The Regulations Designating Physical
Activities (the Regulations) determine which projects will
fall within the scope of the Canadian Environmental Assessment Act,
2012 (the Act) for the purposes of triggering the
requirement for a federal environmental assessment (EA).
Amendments to the Regulations relevant to oil and gas exploration
and production activities in the East Coast offshore were
registered and took effect on November 6, 2013. These changes
are aimed at ensuring that only major projects will trigger an EA
under the Act by providing clarification as to the application of
the Act to offshore oil and gas activities.
Changes Respecting Facilities
The amendments to the Regulations with respect to offshore
production facilities and pipelines do not represent a new EA
trigger. Prior to the amendments the Regulations included a
trigger in respect of such facilities, so the amendments are
intended to clarify the application of this trigger as opposed to
broadening the scope of the offshore facilities that will require
Changes Respecting Pipelines
The amendments clarify and narrow the scope of pipelines that
require an EA under the Act. Prior to the amendments, any
offshore pipeline would trigger an EA if it was located beyond the
scope of a previous EA. The amendments clarify that only the
construction, operation, decommissioning and abandonment of a new
offshore oil and gas pipeline, other than a flowline, will trigger
This suggests that minor extensions or modifications to
previously-assessed offshore oil and gas pipelines will not require
an EA under the Act, even if such extensions or modifications were
not included within the scope of a previous EA. However, there
remains uncertainty as to if and when a pipeline extension would
qualify as a "new" pipeline under the Regulations.
Changes Respecting Exploratory Drilling
The amendments add a new trigger which requires an EA for the
"drilling, testing and abandonment of offshore exploration
wells in the first drilling program in an area set out in one or
more exploration licences". As opposed to the clarification
introduced with respect to offshore production facilities and
pipelines, this amendment creates a federal EA trigger that was not
previously included in the Regulations.
However, the true scope of the requirement to perform an EA in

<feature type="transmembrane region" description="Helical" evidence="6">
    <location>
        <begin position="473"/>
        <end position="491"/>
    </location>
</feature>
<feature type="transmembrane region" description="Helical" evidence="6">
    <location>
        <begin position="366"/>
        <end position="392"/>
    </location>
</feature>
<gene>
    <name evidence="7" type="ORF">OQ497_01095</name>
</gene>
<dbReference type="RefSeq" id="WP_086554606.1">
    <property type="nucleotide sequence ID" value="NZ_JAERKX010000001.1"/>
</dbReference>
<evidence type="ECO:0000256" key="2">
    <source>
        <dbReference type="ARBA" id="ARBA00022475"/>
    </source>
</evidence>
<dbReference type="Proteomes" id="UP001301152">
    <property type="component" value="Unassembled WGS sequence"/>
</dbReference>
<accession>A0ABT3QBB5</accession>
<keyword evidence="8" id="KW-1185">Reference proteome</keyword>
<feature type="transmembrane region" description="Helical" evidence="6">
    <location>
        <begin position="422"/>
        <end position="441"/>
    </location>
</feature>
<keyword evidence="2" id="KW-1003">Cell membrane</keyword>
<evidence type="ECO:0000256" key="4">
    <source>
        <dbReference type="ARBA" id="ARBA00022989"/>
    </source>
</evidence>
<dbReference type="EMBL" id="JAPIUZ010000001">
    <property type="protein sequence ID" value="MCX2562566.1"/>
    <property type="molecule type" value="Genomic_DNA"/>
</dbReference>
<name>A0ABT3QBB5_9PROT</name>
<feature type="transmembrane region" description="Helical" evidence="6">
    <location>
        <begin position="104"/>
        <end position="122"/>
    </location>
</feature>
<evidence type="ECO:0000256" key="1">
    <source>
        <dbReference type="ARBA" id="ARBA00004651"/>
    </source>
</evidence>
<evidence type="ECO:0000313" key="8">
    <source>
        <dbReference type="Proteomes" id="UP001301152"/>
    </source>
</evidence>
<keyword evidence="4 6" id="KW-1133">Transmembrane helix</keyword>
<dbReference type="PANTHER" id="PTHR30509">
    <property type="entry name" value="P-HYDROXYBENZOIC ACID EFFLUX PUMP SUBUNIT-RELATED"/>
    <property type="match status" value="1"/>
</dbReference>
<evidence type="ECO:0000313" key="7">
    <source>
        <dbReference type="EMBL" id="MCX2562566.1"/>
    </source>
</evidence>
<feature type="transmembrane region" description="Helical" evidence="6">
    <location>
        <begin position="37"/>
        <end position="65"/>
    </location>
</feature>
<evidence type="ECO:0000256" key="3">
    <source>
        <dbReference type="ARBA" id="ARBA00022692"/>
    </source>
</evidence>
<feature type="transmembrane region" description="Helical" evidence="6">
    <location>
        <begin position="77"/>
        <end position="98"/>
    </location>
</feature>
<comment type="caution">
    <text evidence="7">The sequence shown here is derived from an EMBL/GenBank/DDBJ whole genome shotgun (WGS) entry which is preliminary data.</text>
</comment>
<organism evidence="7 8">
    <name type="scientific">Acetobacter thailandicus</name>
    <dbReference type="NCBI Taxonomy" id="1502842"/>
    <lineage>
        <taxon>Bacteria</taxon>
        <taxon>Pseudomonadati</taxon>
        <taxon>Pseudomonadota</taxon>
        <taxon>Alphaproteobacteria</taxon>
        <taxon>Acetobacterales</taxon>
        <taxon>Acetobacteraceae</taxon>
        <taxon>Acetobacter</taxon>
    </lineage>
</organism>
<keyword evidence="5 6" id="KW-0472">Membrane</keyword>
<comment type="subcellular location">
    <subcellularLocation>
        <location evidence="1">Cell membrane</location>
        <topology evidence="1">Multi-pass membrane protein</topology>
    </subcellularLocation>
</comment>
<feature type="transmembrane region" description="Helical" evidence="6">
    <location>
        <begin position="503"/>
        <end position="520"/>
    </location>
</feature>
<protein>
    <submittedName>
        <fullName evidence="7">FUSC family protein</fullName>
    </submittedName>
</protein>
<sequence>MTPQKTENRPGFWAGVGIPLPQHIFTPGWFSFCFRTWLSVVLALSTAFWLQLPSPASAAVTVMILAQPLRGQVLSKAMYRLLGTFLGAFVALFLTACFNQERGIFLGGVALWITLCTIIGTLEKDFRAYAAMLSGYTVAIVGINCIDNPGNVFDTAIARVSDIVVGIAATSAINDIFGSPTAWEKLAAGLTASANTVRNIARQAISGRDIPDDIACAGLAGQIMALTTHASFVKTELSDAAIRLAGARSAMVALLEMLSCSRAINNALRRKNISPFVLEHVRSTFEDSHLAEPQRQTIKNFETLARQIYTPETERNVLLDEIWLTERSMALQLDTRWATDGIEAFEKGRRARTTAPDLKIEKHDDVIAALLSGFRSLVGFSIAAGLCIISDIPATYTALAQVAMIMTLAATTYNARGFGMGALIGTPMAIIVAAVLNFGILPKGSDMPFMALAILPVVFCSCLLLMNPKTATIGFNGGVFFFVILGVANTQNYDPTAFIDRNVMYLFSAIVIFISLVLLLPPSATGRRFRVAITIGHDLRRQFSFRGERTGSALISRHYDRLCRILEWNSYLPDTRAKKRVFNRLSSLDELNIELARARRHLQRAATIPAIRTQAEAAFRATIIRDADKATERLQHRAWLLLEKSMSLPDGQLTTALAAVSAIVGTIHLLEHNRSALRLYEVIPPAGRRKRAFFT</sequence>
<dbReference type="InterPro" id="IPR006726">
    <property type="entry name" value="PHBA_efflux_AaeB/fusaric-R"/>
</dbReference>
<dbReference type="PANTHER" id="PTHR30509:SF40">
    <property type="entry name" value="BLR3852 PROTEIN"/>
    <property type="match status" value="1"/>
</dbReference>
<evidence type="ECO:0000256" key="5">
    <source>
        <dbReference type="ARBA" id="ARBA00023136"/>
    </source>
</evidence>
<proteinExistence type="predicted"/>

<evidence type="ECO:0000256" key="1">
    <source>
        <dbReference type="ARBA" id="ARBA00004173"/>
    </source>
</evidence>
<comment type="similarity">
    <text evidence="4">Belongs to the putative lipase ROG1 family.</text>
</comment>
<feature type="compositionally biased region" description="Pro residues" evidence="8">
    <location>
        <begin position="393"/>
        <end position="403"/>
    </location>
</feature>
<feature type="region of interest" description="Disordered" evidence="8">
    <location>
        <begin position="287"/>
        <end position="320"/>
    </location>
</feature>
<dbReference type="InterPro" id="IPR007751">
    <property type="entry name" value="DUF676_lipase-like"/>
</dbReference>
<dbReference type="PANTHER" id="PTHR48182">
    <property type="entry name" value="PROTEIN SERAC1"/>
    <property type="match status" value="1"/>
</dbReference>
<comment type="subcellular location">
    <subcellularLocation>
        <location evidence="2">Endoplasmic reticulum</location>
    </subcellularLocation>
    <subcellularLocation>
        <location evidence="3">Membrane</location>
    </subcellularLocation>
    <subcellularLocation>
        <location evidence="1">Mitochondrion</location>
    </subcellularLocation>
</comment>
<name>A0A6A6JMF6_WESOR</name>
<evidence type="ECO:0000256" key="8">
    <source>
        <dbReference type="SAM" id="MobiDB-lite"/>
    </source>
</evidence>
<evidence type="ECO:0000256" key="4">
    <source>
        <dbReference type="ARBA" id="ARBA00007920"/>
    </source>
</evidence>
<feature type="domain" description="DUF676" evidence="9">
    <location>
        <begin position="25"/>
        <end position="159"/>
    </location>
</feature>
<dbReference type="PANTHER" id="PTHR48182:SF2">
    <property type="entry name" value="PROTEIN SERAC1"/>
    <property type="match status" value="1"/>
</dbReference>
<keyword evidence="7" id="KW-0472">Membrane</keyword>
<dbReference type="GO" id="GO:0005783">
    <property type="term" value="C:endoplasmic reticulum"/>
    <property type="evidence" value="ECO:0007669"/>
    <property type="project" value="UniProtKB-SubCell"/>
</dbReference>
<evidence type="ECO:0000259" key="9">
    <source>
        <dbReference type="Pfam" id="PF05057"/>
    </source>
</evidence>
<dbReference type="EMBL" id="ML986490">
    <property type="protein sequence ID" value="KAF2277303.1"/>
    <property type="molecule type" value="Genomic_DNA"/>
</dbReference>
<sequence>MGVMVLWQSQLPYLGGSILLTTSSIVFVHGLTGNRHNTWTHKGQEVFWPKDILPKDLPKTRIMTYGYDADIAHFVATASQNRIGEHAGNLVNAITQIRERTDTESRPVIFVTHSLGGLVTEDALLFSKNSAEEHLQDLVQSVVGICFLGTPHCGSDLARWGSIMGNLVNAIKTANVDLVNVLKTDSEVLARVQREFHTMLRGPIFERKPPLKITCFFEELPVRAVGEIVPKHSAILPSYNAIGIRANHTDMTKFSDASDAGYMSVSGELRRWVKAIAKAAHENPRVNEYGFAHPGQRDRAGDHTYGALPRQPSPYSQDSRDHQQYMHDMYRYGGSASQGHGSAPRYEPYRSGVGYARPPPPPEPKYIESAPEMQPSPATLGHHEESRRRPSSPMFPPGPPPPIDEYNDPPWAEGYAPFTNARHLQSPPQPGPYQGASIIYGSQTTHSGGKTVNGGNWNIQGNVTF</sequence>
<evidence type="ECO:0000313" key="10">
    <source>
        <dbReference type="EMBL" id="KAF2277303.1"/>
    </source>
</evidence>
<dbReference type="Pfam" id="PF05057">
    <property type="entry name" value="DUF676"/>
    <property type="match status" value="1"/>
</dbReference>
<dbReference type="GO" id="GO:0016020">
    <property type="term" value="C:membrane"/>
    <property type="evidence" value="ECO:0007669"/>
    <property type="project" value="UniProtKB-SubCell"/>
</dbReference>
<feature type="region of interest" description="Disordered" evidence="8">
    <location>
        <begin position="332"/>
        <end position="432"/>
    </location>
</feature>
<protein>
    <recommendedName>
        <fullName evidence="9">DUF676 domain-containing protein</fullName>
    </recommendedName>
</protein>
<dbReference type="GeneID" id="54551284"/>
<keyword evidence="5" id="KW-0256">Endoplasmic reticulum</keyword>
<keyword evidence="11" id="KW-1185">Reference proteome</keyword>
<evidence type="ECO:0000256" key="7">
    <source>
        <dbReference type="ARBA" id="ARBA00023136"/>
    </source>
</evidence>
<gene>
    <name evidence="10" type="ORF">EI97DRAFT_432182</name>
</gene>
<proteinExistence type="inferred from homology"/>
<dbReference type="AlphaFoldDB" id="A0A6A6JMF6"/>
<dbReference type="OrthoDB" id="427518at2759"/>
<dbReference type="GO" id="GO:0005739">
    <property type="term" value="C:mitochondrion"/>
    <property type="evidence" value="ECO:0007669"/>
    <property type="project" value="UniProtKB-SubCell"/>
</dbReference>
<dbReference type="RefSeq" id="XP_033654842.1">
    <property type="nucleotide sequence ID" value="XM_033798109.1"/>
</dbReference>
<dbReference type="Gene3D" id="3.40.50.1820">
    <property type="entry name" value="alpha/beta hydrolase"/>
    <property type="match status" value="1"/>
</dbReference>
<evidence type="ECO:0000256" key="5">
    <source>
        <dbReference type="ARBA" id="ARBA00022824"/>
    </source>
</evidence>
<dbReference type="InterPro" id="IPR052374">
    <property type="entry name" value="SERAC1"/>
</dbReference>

respect of offshore exploration wells is uncertain. The
amendments provide that exploration wells "in the first
drilling program in an area" require an EA. This suggests that
if proponents propose to drill a single well within an exploration
licence and conduct an EA in respect of that well, that no further
EA will be required for any additional wells, even if such
additional wells represent additional environmental risks not
necessarily addressed in the EA in relation to the first
The amendments respecting offshore production facilities and
pipelines provide enhanced direction as to which activities will
require an EA under the Act. The ongoing refinement of the Act and
Regulations remains consistent with Canada's previously-stated
objectives of focusing the requirements associated with federal EAs
to major projects and eliminating duplication in the regulatory
However, as with all regulatory amendments, some uncertainty
remains. The extent to which the application of the Act to
pipelines has been narrowed is not entirely clear, and, although
the amendments respecting exploratory wells clearly create a new EA
trigger under the Act, there is some uncertainty as to the true
breadth and scope of this trigger. We expect that further
guidance documents and precedent will be established by the
Canadian Environmental Assessment Agency and the National Energy
Board in the near future, which will provide answers to some of
these remaining questions.
The content of this article is intended to provide a general
guide to the subject matter. Specialist advice should be sought
about your specific circumstances.
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